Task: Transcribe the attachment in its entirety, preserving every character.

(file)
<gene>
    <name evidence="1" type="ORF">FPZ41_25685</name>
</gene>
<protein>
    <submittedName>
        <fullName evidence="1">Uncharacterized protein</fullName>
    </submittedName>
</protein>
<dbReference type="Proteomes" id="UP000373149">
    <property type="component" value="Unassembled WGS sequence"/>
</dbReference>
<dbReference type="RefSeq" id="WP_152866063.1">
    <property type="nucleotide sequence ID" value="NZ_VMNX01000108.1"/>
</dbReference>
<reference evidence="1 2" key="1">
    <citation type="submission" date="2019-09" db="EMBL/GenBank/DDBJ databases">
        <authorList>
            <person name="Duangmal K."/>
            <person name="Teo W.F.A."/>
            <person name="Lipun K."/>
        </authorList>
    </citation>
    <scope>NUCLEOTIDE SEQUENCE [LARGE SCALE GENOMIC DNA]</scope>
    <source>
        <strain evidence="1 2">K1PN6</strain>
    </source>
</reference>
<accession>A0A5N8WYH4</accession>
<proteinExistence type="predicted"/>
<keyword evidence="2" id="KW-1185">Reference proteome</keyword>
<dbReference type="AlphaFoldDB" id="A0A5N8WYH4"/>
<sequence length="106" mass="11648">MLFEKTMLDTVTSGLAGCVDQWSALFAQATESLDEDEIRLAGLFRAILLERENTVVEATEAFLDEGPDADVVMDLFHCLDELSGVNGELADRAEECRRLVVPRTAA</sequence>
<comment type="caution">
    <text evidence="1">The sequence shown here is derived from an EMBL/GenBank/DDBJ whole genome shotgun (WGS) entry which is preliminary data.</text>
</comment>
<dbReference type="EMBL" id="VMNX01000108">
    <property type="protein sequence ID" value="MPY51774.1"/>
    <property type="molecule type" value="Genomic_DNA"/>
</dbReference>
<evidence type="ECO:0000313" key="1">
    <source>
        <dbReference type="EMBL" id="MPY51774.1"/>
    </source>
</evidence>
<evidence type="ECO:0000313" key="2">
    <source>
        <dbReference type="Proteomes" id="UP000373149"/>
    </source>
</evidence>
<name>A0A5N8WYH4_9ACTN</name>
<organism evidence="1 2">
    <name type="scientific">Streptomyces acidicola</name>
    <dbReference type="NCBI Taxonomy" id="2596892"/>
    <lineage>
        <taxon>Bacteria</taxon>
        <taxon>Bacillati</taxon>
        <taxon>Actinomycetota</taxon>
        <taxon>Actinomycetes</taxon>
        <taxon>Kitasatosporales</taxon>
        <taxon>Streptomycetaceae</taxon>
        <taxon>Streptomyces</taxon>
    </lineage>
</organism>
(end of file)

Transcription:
<gene>
    <name evidence="1" type="ORF">FPZ41_25685</name>
</gene>
<protein>
    <submittedName>
        <fullName evidence="1">Uncharacterized protein</fullName>
    </submittedName>
</protein>
<dbReference type="Proteomes" id="UP000373149">
    <property type="component" value="Unassembled WGS sequence"/>
</dbReference>
<dbReference type="RefSeq" id="WP_152866063.1">
    <property type="nucleotide sequence ID" value="NZ_VMNX01000108.1"/>
</dbReference>
<reference evidence="1 2" key="1">
    <citation type="submission" date="2019-09" db="EMBL/GenBank/DDBJ databases">
        <authorList>
            <person name="Duangmal K."/>
            <person name="Teo W.F.A."/>
            <person name="Lipun K."/>
        </authorList>
    </citation>
    <scope>NUCLEOTIDE SEQUENCE [LARGE SCALE GENOMIC DNA]</scope>
    <source>
        <strain evidence="1 2">K1PN6</strain>
    </source>
</reference>
<accession>A0A5N8WYH4</accession>
<proteinExistence type="predicted"/>
<keyword evidence="2" id="KW-1185">Reference proteome</keyword>
<dbReference type="AlphaFoldDB" id="A0A5N8WYH4"/>
<sequence length="106" mass="11648">MLFEKTMLDTVTSGLAGCVDQWSALFAQATESLDEDEIRLAGLFRAILLERENTVVEATEAFLDEGPDADVVMDLFHCLDELSGVNGELADRAEECRRLVVPRTAA</sequence>
<comment type="caution">
    <text evidence="1">The sequence shown here is derived from an EMBL/GenBank/DDBJ whole genome shotgun (WGS) entry which is preliminary data.</text>
</comment>
<dbReference type="EMBL" id="VMNX01000108">
    <property type="protein sequence ID" value="MPY51774.1"/>
    <property type="molecule type" value="Genomic_DNA"/>
</dbReference>
<evidence type="ECO:0000313" key="1">
    <source>
        <dbReference type="EMBL" id="MPY51774.1"/>
    </source>
</evidence>
<evidence type="ECO:0000313" key="2">
    <source>
        <dbReference type="Proteomes" id="UP000373149"/>
    </source>
</evidence>
<name>A0A5N8WYH4_9ACTN</name>
<organism evidence="1 2">
    <name type="scientific">Streptomyces acidicola</name>
    <dbReference type="NCBI Taxonomy" id="2596892"/>
    <lineage>
        <taxon>Bacteria</taxon>
        <taxon>Bacillati</taxon>
        <taxon>Actinomycetota</taxon>
        <taxon>Actinomycetes</taxon>
        <taxon>Kitasatosporales</taxon>
        <taxon>Streptomycetaceae</taxon>
        <taxon>Streptomyces</taxon>
    </lineage>
</organism>